The military narrative of the Battle for Aleppo thus offers a qualified hope for the city’s salvation. The human reality, however, is what should concern us. The weekend before the capture of the Castello Road, shelling by government forces, backed by Russian warplanes, obliterated the city’s last functioning hospital and six other clinics. Interviewed on BBC Radio 4’s Today Programme and by the Washington Post, American surgeon Samer Attar provided a first-hand account of Aleppo’s humanitarian crisis. He describes children bleeding to death, crying out for their parents and siblings, because of a complete shortage of blood supplies. The Syria Campaign has also reported that doctors are having to donate their own blood mid-way through surgery to prevent their patients from dying. Doctors and nurses work for days around the clock, because colleagues that would usually cover their rest shifts are dead. Operating rooms are full of rubble, so Attar describes amputating on stretchers in the corridors of underground clinics. Organisations dedicated to recording the daily humanitarian abuses in Syria have proliferated over the last years, providing the photos, drone footage and videos with which the regime and its allies are further damned. The coming days will show whether the advances made by the rebel coalition will provide an avenue for aid into the eastern part of the city, or any respite from the bombing. Certainly Aleppo’s inhabitants must hope that the week’s events will mark a major turning point in bringing their situation to an end. Unfortunately, as one analyst at the International Institute for Strategic Studies has suggested, there is now the possibility of a siege by the rebels of the government-held western area.
Ending the suffering of Aleppo’s population is not beyond the capability of the watching world. Political anxiety chokes any inclination for direct involvement in Syria by America or other Western powers, or even for indirect involvement such as lobbying for a no-fly zone over the area. But there is also, as David Miliband, President and CEO of the International Rescue Committee, explained to the Today Programme this week, “very little pressure, either on the Syrian government or on the Russians or frankly the Iranians, to curb the humanitarian abuse”. While the West fails to provide even this rhetorical pressure, the main clout in the advances made by rebels over the weekend has been provided by the salafist Jabhat Fateh al-Sham (the new name for al-Nusra Front since their formal split from al-Qaeda a couple of weeks ago). The Conquest Army coalition is made up of elements of these fighters, and other jihadist elements with direct links to al-Qaeda. Reuters reported that attacks on regime checkpoints in Aleppo as part of the offensive had been made by suicide bombers driving vehicles full of explosives.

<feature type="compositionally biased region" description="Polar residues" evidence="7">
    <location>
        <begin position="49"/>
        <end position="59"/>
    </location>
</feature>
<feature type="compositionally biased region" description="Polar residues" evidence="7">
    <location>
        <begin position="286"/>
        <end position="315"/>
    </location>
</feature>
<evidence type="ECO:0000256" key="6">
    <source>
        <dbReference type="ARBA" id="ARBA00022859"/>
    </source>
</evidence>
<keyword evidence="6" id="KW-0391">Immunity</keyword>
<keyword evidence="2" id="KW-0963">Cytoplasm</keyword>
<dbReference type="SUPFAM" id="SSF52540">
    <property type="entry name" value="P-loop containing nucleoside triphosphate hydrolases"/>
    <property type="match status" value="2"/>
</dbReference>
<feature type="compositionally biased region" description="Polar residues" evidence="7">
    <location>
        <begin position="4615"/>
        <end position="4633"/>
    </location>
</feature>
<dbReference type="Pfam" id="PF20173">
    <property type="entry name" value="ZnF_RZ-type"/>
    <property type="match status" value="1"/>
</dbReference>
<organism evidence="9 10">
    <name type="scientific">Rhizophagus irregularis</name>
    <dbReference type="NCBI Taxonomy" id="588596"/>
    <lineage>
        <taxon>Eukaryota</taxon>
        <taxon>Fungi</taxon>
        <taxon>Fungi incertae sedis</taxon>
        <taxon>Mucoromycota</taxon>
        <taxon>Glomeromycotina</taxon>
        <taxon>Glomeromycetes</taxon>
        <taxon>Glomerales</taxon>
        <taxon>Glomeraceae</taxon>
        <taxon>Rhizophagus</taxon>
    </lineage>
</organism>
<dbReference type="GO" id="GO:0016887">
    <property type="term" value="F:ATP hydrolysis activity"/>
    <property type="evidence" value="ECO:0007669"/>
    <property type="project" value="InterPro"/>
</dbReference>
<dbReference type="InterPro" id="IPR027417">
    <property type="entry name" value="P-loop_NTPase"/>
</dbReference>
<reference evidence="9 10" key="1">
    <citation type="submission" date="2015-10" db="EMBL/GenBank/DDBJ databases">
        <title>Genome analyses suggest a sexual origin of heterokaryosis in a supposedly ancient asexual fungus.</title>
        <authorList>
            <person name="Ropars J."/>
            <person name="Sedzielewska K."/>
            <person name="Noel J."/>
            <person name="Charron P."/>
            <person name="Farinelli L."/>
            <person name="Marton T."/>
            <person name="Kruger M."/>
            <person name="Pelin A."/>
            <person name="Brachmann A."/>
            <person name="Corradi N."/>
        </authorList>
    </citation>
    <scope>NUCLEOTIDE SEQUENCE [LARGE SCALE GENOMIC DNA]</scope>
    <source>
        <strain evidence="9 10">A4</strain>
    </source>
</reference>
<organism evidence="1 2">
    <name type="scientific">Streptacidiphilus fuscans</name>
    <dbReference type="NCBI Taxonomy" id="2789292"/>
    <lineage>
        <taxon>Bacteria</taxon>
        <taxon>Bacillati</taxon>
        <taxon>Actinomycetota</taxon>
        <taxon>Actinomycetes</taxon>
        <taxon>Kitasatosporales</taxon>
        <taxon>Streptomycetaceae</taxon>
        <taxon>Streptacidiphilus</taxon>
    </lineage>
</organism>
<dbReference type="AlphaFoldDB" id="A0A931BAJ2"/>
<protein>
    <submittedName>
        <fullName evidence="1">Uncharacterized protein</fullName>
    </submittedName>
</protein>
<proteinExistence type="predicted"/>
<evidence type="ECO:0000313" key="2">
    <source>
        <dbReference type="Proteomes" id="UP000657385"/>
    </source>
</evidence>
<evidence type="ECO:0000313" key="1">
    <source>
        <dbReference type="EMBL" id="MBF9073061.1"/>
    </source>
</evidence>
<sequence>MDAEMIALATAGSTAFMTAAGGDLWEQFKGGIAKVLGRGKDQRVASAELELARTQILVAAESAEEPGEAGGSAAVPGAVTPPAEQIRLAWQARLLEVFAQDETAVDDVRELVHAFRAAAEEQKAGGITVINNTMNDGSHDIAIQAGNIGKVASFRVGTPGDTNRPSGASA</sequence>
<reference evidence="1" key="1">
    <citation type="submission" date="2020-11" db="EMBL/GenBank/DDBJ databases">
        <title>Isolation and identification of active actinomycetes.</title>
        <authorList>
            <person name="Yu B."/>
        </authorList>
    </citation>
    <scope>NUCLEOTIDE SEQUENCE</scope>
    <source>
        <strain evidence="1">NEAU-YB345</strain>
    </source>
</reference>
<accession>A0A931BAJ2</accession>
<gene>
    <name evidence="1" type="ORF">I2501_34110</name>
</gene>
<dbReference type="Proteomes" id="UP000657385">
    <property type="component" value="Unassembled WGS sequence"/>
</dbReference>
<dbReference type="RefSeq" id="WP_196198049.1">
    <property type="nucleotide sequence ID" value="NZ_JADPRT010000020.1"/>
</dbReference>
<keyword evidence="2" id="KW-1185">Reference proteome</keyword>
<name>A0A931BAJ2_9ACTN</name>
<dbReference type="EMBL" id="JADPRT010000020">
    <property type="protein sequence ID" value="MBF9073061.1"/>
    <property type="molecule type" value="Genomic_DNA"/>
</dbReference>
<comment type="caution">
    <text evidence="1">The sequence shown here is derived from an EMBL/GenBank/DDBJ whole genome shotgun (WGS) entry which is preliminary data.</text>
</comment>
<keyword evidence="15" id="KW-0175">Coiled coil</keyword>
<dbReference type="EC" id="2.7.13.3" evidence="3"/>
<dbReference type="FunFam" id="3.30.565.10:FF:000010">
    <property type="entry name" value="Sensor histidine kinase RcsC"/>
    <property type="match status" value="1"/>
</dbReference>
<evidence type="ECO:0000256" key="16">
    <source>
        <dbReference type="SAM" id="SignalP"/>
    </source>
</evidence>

While Russian and American foreign policy and attempted diplomatic and humanitarian solutions flounder, these victories against Assad are increasingly being won by extreme Islamist forces. The Syrian President’s confirmed use of chemical weapons in Aleppo in 2013 was called a “red line” by Barack Obama, but gas has reportedly been repeatedly used since then in areas across the country, with no practical response from the United States. Instead, while government atrocities continue, John Kerry is in talks to try to construct a deal with Russia to boost airstrikes against ISIS and Jabhat Fateh al-Sham (JAN), admittedly as well as attempting to reduce regime bombing. In late July Kerry told press, “My hope would be that somewhere in early August — the first week or so, somewhere there — we would be in a position to be able to stand up in front of you and tell you what we’re able to do with the hopes that it can make a difference to the lives of people in Syria and to the course of the war”. The ambiguity of this statement is representative of America’s attitude towards the Syria crisis in its failure to turn words into action. The difficulty of America working with Russia (Assad’s ally) to try to prevent the ISIS-style rise to dominance of JAN, whilst JAN works with rebels to free Aleppo from Assad, is axiomatic. Too often though, the complexity of the geopolitical situation being played out in Syria, of which the surface is barely scratched here, deters attempts to try and construct solutions. The longer the war drags on, however, the more likely it becomes that we will ultimately be confronted with a choice between government or jihadist control of the country. Reluctance to help rebel forces has always partially stemmed from a desire to prevent the strengthening of the Islamist groups that they work alongside. However, the entrenched Western unwillingness to act in Syria has now resulted in a situation in which a jihadist-dominated group will be perceived- one could argue with good reason- as eastern Aleppo’s saviours.
It is impossible to measure how many lives might have been, or might yet be, saved in Aleppo given a more decisive response from the international community. The Syrian Civil Defense organisation (the White Helmets) reports barrel bombs, sometimes filled with chlorine, to be the biggest killer of civilians in Aleppo and the country more widely. The UN Security Council has demanded an end to the use of such weapons, but for all the good this has done the Syrian people such demands may as well be polite requests. A solution to the overwhelmingly complex situation facing Syria and the Levant more generally is beyond the reach of most of us. This complexity cannot, however, be allowed to engender apathy in the global public and political attitude to the Syrian Civil War. The UN and international governments must be held to account for failing to prevent the continued atrocities being seen across the country, in Aleppo but also in Homs, Darayya, Douma and many other cities. Unless they are, campaigns of intentional starvation and ceaseless bombing, with their unavoidable physical and psychological effects, risk becoming an accepted method of modern warfare.